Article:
Extended shifts may cause increased number of medical errors

On Behalf of | Dec 23, 2016 | Medical Malpractice

When a patient goes in for treatment, they put their lives in the hands of trained medical professionals. Patients expect that their doctors will provide them with care that meets or exceeds the standard set by the medical profession. If a New York doctor is not physically or mentally at his best when caring for a patient, there is an increased risk for medical negligence.

The Accreditation Council for Graduate Medical Education is considering a new proposal that will allow residents to work up to 28 hours in a row. As of now, residents can only work 16-hour shifts.

Supporters of the proposal say that the current shift rules require physicians to leave as soon as their shift ends, even if that jeopardizes patient care. They also say that allowing longer shifts will better prepare residents for their lives as physicians.

However, data shows that exhausted residents are putting patient lives at risk by performing procedures while tired. A sleep-deprived physician is more likely to make mistakes such as accidentally leaving a surgical instrument inside a patient or misdiagnosing a condition. One Harvard professor conducted a study that showed first year residents in the ICU for 24 hours straight were 36 percent more likely to make mistakes than those working shorter shifts. Additionally, residents also put their lives and the lives of other motorists at risk when driving home after a long shift. One UCLA study reported that one-fifth of residents reported falling asleep at the wheel due to being tired from work.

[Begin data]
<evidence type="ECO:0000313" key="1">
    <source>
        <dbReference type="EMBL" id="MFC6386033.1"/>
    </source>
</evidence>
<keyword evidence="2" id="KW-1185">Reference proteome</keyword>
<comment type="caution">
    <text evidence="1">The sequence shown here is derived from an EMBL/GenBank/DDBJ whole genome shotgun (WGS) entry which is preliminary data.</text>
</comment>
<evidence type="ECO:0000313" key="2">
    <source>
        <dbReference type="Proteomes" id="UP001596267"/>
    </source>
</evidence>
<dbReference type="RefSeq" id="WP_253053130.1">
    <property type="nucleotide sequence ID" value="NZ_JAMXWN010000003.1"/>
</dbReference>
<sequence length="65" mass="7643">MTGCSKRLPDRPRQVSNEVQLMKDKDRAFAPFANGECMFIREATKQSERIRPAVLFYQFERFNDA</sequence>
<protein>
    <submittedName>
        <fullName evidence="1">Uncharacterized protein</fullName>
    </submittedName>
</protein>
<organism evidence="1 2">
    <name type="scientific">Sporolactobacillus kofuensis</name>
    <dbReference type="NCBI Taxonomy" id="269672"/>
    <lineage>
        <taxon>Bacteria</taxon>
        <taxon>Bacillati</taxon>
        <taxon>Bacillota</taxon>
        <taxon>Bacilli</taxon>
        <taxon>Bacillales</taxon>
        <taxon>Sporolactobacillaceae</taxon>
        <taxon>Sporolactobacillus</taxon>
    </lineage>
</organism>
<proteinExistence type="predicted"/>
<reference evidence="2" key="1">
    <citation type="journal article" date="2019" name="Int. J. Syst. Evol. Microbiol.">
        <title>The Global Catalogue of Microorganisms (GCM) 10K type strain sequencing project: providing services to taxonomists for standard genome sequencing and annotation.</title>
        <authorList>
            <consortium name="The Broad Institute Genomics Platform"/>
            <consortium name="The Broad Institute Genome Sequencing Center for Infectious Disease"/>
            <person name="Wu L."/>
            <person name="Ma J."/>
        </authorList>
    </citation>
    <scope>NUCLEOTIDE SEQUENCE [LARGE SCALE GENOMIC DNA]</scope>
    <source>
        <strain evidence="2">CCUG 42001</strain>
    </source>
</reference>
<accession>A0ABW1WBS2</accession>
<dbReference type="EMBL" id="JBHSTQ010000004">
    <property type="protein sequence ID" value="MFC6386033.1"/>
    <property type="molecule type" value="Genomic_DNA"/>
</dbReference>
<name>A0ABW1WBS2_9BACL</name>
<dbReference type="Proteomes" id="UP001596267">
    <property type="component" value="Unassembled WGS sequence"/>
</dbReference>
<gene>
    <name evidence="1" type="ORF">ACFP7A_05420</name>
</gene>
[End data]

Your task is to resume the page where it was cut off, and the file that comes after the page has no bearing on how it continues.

Council is listening to both sides and will likely make a decision in February 2017. In the meantime, a number of patients continue to suffer at the hands of tired physicians. If you have been injured due to medical negligence, a lawsuit may allow you to recover financial damages.

Source: Chicago Tribune, “Young Doctors could work 28 hours straight under new plan, despite risks,” Melody Petersen, Dec. 19, 2016